Security flaws in processors unveiled in early 2018 continue to poison Intel's existence. The new variant of Zombieload, a security vulnerability discovered a few months ago, particularly affects the Cascade Lake processors, the latest generation of Intel server and desktop processors.
This is all the more embarrassing that this generation had to precisely fill these processor deficiencies. However, security researchers have been able to prove that this generation is still suffering from loopholes that allow for the recovery of sensitive and normally protected information. To make matters worse, the measures implemented by the software are insufficient to protect against this new variant.
Intel has been aware of this variant since the spring, but so far it has failed to fully fill the void. The founder has released an update that is partially responsive, but admits from the outset that this is not an absolute solution. Not surprisingly, we now know that these security vulnerabilities are so deep in the architecture of modern processors that they choose to choose between performance and security:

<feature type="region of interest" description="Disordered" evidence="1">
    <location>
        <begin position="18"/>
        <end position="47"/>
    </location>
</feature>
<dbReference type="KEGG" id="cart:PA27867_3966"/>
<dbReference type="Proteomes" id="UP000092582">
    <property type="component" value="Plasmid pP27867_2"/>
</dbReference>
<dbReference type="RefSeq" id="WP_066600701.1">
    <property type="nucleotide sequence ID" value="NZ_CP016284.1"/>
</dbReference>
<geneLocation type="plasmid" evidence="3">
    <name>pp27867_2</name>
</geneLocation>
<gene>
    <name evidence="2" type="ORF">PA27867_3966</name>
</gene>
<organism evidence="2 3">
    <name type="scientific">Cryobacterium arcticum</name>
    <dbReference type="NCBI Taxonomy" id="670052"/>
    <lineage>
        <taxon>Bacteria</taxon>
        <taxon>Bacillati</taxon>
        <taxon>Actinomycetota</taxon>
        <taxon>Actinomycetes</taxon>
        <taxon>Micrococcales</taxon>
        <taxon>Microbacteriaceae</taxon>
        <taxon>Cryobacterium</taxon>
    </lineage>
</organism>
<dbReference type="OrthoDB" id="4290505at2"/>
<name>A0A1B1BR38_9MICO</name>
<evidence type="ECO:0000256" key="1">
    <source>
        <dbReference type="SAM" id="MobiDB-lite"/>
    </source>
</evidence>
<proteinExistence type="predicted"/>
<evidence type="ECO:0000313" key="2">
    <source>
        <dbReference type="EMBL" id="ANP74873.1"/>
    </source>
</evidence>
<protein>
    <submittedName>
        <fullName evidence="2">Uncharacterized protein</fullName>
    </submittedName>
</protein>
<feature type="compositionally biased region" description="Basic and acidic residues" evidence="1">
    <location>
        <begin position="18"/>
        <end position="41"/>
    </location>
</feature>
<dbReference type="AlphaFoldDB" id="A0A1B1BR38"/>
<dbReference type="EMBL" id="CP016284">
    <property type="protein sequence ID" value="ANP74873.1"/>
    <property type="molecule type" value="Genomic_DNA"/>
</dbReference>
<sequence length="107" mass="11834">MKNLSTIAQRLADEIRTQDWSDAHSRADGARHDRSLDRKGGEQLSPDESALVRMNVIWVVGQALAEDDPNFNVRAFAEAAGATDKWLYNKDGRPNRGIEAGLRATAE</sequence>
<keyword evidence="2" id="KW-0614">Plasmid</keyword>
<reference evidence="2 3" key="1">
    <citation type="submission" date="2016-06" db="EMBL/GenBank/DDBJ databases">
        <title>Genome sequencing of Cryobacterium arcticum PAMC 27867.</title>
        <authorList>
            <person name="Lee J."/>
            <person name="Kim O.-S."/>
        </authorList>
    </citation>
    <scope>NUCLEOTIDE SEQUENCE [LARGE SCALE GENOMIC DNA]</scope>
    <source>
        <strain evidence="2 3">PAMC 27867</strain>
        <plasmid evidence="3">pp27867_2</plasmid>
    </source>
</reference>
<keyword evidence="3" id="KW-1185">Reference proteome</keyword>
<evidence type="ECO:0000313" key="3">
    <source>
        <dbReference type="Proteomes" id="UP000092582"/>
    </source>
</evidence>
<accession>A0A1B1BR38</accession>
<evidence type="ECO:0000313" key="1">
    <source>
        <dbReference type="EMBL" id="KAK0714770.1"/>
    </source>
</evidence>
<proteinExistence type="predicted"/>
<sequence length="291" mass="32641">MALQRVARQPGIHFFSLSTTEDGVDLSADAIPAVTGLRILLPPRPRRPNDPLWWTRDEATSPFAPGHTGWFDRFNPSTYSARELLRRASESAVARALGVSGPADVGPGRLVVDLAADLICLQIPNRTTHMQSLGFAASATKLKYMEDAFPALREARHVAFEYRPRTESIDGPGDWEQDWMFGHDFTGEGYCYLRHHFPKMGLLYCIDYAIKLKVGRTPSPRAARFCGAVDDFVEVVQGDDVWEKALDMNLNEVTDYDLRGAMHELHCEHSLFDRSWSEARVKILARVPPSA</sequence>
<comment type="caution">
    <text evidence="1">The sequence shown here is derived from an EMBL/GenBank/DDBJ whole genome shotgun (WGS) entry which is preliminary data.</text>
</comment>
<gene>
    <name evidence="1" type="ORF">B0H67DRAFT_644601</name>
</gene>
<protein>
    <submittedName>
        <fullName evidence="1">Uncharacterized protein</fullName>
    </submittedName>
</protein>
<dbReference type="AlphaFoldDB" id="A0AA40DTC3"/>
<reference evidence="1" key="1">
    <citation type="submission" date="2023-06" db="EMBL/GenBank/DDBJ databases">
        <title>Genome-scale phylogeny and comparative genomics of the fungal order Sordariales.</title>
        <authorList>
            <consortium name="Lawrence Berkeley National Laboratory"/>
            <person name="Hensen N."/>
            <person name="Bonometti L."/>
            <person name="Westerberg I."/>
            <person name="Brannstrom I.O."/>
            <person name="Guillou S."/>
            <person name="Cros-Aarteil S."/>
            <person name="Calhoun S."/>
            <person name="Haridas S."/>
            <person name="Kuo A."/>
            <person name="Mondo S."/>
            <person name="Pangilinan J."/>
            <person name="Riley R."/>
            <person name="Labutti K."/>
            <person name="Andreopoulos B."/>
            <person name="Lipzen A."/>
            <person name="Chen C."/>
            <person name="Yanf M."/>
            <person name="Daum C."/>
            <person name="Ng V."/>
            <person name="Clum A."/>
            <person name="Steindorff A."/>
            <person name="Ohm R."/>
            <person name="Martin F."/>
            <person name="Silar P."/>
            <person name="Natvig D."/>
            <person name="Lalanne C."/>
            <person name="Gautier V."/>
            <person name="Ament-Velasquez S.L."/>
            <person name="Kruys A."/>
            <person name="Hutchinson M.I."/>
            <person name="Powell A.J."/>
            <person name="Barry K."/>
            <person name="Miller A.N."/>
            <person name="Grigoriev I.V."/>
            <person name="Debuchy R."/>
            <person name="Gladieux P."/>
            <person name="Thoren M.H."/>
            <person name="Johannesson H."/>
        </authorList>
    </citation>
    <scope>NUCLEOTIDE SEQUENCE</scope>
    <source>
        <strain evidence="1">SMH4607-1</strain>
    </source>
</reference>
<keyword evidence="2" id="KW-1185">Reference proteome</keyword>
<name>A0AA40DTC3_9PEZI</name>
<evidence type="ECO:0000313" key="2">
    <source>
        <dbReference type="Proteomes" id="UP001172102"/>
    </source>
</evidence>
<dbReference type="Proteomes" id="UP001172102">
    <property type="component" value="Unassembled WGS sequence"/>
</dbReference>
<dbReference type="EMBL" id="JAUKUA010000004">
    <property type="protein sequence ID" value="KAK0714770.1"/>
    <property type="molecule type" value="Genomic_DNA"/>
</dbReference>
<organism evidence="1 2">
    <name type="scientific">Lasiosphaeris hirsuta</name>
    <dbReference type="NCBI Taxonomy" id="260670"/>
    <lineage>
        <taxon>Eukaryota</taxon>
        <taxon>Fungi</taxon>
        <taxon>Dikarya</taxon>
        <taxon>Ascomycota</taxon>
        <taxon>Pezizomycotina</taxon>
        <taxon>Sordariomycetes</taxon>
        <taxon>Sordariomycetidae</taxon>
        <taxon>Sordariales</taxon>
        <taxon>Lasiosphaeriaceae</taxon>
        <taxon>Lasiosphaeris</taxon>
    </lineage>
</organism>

How to prove once again the complexity of modern processors and related holes, another team of researchers has now released evidence that another flaw that was thought to be right is not entirely true. This time, it's RIDL, a flaw, as always based on speculative execution of Intel processors and their vulnerabilities to extract information that the user should not have access to.
Intel has released an update, but researchers say the repair was incomplete. In evidence, they offer this specific video showing how to recover the password clearly within thirty seconds of Linux distribution.